But before that happens, a lot of people have to suffer, and the people around Governor Stark don't see what their support of him is more destructive than they could possibly imagine. This is only my second viewing of this all-time classic, and my image of Broderick Crawford was as the outwardly bullying Harry Brock in 's "Born Yesterday", made right after this won him a deserving Oscar. The difference between Willie and Harry is that you know right from the beginning who Harry Brock is.
Controlling, power-hungry, uncouth to quote Judy Holliday in that movie , and downright brutish. But as Willie, he's a seemingly devoted husband and father, underneath it all, cheating on his wife and pushing his son onto greatness more than his son cares to be pushed. Willie Stark is the greatest liar politics has ever seen But as they say, you can only fool some of the people some of the time, and it all comes out in the end.
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John Ireland is excellent as the reporter who leaves his job at the newspaper during Crawford's first run for governor to work for him. He will regret that decision for the remainder of his days as he sees the moral laws he will have to break. Joanne Dru is the sweet daughter of a judge opposed to Stark, but for some reason, she gets involved with him even though she was in love with Ireland.
The most unforgettable performance, next to Crawford's, is Oscar Winning Mercedes McCambridge as a cold and calculating secretary to Crawford that is equally as ruthless as her boss.
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She's also envious, a fact she attributes to the small pox which left her face "hard", while Willie's long-suffering wife Anne Seymour has aged gracefully with a conscience and Dru is naturally beautiful. Among the smaller roles is Paul Ford in a dramatic part rare in his repertoire. Political dramas have dominated Hollywood history ever since cameras started turning, and the story of corruption, desperation for power over democracy and the destruction of one's own soul in order to get that power is a timeless theme that is as old as time itself.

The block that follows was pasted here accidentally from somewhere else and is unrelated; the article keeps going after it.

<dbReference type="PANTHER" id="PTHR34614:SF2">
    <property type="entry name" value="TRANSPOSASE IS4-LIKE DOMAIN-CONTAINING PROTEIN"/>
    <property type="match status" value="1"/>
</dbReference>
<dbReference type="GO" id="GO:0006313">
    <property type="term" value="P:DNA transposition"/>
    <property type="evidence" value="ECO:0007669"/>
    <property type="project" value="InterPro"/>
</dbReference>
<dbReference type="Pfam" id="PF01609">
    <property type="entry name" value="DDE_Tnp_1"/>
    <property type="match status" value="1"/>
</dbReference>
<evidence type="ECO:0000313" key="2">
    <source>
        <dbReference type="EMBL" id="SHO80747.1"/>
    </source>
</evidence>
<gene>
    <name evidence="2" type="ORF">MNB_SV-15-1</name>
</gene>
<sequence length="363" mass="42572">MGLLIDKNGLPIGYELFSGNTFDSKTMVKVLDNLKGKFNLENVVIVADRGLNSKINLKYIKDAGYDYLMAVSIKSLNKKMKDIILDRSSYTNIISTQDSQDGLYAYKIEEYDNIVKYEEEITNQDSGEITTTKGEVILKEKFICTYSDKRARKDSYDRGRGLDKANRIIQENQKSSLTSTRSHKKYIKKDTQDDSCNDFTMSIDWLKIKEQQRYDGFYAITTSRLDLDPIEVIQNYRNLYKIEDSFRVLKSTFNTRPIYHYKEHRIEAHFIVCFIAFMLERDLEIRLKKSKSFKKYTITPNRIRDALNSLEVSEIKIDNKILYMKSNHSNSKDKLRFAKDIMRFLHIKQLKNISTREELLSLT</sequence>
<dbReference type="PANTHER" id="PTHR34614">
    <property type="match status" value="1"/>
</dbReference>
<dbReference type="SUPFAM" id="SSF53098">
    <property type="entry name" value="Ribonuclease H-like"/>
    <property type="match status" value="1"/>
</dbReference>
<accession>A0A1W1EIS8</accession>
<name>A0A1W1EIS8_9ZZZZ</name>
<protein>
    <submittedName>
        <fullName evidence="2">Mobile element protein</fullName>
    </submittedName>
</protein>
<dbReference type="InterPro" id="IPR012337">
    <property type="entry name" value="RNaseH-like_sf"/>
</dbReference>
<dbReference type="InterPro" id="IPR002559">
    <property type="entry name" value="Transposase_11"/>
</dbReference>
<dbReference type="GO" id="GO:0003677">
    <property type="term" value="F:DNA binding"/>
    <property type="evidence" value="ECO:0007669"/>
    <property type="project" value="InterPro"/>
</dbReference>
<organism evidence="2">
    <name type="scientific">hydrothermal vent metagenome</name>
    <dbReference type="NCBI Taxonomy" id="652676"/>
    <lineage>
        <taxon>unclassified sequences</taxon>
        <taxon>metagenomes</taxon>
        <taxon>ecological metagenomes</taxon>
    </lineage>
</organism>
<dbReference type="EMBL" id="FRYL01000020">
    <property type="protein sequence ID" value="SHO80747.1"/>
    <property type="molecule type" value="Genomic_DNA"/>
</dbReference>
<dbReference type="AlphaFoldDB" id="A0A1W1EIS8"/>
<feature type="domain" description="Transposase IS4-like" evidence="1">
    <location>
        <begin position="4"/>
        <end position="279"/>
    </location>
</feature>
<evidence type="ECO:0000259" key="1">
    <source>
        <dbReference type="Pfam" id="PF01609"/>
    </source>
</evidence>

Perhaps people in office should be made to watch films like "All the King's Men", "State of the Union", "Advise and Consent" and "The Best Man" once a year simply to remind them of what their duties really are and to stop serving only those who give them the highest campaign contributions.
The film's ending may be a drastic move in order to squelch political abuse, but it is a metaphor for what will happen to one's soul if they continue to follow the same paths as fictional politicians such as Willie Stark. I've watched this movie many times over the past forty years and with changing opinion each time.
There are some wonderful scenes that are tightly written, well-staged, and wonderfully acted, and they add tremendous color and life to the cinematization of a Great American Novel, but as years go by, my respect for the movie as art has diminished. Perhaps in its day, ATKM was a spectacular accomplishment, but I find it nowadays stiff and somewhat disjointed. The problem with trying to make a great book into a movie is that just cobbling the great parts out of the book together doesn't make the movie great.
The Robert Penn Warren novel was extraordinarily complex and carefully paced to followed a dumb hick from the cotton fields to the pinnacle and abuse of power, but the movie tries to cram the entire story into the standard Hollywood two hours, and to do that, it has to lurch from high point to high point, like climbing all the Colorado Rocky Mountains by trying to hop from one fourteener to another.
It just doesn't work. It's tough making a movie from a great book because lovers of the book like me will criticize it because it doesn't meet our expectations of the novel. Viewed this film years ago and always liked the acting style of Broderick Crawford. He had a rough and tough voice along with his face and built, and in this picture he gave an outstanding performance.